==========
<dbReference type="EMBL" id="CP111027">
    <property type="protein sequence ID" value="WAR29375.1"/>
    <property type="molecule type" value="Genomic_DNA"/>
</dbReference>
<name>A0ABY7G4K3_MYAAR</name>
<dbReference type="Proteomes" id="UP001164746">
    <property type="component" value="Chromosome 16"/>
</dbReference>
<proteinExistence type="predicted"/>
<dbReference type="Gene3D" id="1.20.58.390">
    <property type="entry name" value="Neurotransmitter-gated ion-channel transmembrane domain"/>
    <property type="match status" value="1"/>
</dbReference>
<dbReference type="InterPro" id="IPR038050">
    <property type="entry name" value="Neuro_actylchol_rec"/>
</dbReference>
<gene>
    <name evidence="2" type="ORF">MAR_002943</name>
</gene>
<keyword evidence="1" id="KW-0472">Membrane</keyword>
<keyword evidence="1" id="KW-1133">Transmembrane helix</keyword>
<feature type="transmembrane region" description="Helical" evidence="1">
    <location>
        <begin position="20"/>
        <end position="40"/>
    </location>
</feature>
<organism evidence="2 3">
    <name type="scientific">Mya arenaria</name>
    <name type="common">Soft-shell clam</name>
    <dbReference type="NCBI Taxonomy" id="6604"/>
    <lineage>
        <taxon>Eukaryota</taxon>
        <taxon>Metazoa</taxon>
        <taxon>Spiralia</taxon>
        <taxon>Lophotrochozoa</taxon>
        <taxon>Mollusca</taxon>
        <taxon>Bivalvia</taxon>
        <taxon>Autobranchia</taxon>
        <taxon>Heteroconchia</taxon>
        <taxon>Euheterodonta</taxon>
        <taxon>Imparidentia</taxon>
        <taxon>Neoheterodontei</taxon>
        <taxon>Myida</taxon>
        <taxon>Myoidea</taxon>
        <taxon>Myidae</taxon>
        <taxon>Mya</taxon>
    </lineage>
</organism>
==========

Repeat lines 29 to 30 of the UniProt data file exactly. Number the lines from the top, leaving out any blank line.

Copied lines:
    <name type="scientific">Mya arenaria</name>
    <name type="common">Soft-shell clam</name>